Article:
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November 13th, 2009
01:35 PM ET

50on50: Balloon boy – the judge’s surprise


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[cnn-photo-caption image=http://www.cnn.com/2009/CRIME/11/13/balloon.boy.heene/story.balloon.kusa.kmghjpg.jpg]

Michael Schulder
CNN Senior Executive Producer

As I approach 50, I must remind myself, despite my “vast” life experience, always be prepared to be surprised. For example, this morning at 10:30am, CNN was covering the “balloon boy” parents’ court appearance - LIVE. What a waste of precious air time I thought. And then, I was surprised.

FLY BABY, FLY

The defense attorney for the “balloon boy’s” father was explaining politely to the judge why the judge could keep things brief since his client understood the implications of his guilty plea. My eyes were glued to the right side of CNN’s screen which showed video of the great helium balloon flight – speeding through the sky – looking like a giant chef’s hat racing to pluck the father from the court room oven and deliver him to his alleged dream of a reality show.

But this was his reality show. In the courtroom. Pleading guilty. That’s when the surprise hit me. This story was not a waste of precious air time.

The judge, after listening to the defense attorney say brevity was acceptable, insisted on giving a thorough explanation to the defendant. The judge took his time to explain to balloon boy’s dad the implications of a guilty plea. You are presumed innocent in our system, the judge told “balloon boy’s” father, Richard Heene. By pleading guilty, the judge slowly and methodically emphasized, you are giving up that presumption of innocence.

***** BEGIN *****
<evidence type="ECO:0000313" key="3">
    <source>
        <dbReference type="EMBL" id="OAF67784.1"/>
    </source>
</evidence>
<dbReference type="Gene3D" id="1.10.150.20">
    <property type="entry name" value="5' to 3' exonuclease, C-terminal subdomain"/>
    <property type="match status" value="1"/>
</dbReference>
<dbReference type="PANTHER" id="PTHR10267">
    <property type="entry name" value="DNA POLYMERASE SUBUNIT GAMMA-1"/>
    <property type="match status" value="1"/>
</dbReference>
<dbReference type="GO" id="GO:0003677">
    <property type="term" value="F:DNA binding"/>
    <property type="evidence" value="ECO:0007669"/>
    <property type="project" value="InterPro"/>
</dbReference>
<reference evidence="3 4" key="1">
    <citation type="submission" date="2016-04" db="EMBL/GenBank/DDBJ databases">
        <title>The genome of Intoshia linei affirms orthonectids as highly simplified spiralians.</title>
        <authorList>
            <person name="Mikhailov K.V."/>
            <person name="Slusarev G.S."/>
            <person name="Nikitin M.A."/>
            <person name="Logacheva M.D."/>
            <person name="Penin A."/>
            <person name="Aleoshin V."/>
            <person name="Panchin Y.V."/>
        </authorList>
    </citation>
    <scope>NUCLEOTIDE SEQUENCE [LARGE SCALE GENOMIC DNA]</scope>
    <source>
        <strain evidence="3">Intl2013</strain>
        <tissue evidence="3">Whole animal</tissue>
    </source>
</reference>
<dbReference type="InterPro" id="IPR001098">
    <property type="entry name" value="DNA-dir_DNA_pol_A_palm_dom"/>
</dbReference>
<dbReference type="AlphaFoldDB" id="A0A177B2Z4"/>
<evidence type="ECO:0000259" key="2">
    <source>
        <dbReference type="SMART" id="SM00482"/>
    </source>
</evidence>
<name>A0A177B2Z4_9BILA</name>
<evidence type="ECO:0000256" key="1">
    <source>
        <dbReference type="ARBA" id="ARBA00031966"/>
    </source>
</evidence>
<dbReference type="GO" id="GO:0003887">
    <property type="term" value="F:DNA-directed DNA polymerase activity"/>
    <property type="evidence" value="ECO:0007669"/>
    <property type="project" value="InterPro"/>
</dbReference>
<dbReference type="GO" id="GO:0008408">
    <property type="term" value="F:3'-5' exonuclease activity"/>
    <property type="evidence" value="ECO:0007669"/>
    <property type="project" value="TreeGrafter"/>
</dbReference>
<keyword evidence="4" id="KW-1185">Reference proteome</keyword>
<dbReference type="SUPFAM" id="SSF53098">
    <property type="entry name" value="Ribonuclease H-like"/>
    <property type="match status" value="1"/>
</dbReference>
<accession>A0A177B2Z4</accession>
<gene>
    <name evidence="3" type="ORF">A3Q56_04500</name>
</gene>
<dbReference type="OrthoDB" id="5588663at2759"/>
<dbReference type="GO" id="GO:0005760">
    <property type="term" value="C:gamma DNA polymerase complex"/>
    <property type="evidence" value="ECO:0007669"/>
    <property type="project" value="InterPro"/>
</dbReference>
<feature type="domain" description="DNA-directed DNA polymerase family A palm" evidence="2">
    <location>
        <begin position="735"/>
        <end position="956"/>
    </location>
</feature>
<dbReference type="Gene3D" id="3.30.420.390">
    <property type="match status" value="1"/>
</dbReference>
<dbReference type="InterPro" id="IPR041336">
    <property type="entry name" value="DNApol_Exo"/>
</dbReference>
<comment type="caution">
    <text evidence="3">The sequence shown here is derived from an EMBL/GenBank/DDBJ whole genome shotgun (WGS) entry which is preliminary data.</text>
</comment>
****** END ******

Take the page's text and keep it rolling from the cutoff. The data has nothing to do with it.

To witness the judge slow down the process in the spirit of our judicial system was more thrilling than watching that helium balloon racing through the sky.

AND THEN …

About a half hour later, again on CNN live, I listened to Attorney General Holder discuss a much more significant case, to say the least. He announced the government’s decision to try five of the 9/11 suspects in a civilian court of law. He expects that prosecutors will seek the death penalty. And he added: “I am confident in the ability of our courts to provide these defendants a fair trial, just as they have for over 200 years.”

That optimism about the fairness of the American judicial system was reinforced by the judge at a far less consequential court appearance a half hour earlier.

There is a legitimate debate over whether the 9/11 suspects should be tried in a military or civilian court which I won’t explore here. But I couldn’t help notice the same bedrock principle would apply to a silly prank as well as to one of the most violent crimes imaginable.

No matter what the charge, no matter the severity of the crime, in America, Innocent Until Proven Guilty.

It doesn’t hurt to be reminded of that, when you least expect it, whatever your age.

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Later today my latest installment of how jury selection principles can help destroy the 18-49 year old demo in time, I hope, for my 50th birthday. I will acknowledge how sometimes youth does = influence.

Follow Michael Schulder's battle against getting kicked out of the 18-49 demo here


Filed under: Michael Schulder • Opinion
soundoff (2 Responses)
  1. A. Smith

    After the Sheriff failed to obtain the evidence of any crime whatsoever, he resorted to Blackmail and Extortion in his attempts to create a plea to a crime.

    Threatening to deport the man's wife if they didn't plead guilty places the Colorado Sheriff' right up there with all of the most corrupt, disgusting and abusive authority's that should have never be given any public trust, nor any legal authority.

    And the News Media call this Blackmail and Extortion a Victory?

    A. Smith
    Oregon

    November 13, 2009 at 4:21 pm |
  2. Tim Gibson

    The only problem I had with the ballon boy reality show attempt is the bargain table, nothing ever comes without a bargain, and the unanswered question of why this couple should not be held in judgement in payment of services they requested for a false emergency.

    November 13, 2009 at 2:44 pm |